Older Women, Pregnancy and Postmodernism

Free Inquiry, Fall 1999 | Go to article overview

Older Women, Pregnancy and Postmodernism


THE IRRATIONALITY OF SAYING NO TO 60-SOMETHING WOMEN

Colleen Clements

It is becoming clearer that the current postmodernist trend in medical ethics is inconsistent and contradictory. This should be expected, because postmodernist ethics is based on a philosophy that denies the importance of logic (reason) and validity (reality). Instead, clinical decisions and public health policy are now supposed to be driven by political and social beliefs and enforced through power strategies.

The best example of this irrationalism that has crept into medicine through the humanities and politics is the proliferation of contradictory ethical statements.

When a woman in her 60s chooses to become pregnant using modern medical technology, some sectors of the medical ethics community raise an alarm. All sorts of silly objections are used:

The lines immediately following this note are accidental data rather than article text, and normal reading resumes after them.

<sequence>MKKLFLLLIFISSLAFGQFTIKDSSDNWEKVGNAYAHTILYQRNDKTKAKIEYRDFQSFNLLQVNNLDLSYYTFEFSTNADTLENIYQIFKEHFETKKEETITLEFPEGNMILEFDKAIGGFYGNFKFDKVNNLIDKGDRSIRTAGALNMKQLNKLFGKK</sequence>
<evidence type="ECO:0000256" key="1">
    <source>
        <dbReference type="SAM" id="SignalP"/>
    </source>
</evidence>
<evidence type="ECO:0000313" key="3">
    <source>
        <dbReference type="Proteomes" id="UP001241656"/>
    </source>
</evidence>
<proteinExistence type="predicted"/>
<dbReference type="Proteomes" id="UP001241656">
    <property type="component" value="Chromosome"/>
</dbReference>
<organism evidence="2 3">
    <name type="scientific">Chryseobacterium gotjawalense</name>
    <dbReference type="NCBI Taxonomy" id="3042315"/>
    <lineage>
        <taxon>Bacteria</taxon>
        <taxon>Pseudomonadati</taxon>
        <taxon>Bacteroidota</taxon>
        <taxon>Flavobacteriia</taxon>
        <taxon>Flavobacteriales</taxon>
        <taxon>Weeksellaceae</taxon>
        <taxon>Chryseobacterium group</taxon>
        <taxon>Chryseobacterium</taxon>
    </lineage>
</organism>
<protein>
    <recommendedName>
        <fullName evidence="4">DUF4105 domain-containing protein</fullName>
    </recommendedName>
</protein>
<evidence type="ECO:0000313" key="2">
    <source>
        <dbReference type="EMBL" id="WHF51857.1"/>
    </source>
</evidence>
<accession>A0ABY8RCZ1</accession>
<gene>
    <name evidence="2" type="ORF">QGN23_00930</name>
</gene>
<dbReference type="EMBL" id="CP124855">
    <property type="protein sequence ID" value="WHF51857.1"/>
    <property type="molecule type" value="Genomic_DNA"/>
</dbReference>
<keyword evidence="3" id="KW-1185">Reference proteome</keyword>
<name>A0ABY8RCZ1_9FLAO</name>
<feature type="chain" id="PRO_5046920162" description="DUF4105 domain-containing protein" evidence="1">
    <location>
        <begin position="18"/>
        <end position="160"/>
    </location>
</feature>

* Older women will die before the children are in high school (some may, but so may some young women).

* Older women have greater health risks in pregnancy than women in their 20s and 30s (some do, but so do many teenage pregnant women).

* Older women don't have the energy to raise children (yet in African-American communities, many children are successfully raised by their grandmothers).

* Older women are violating some rule of nature that makes menopause the end of reproduction (but all medicine violates some rule of nature about dying from infectious disease, trauma, genetic defects, and chronic diseases).

The implicit conclusion is that older women who want to bring new life into the world should not be allowed to make that decision. Reproductive choice just doesn't apply to older women; and, unlike the reproductive choice for abortion, which requires virtually no reasons whatsoever, older women's reproductive choices must have better reasons than what those women can give.

At the same time, current medical ethics gives older women who have a terminal disease, or who simply want to refuse treatment, the right to make the decision to die. In fact, many ethicists want to extend this right to include assistance in suicide. As long as older women want to take life out of the world, most medical ethicists support and facilitate that decision, with no reasons required.

Why has there been so much criticism? Why has the case of the woman in her 60s generated any comment at all?

We could consider some psychological reasons that are not the most important ones.

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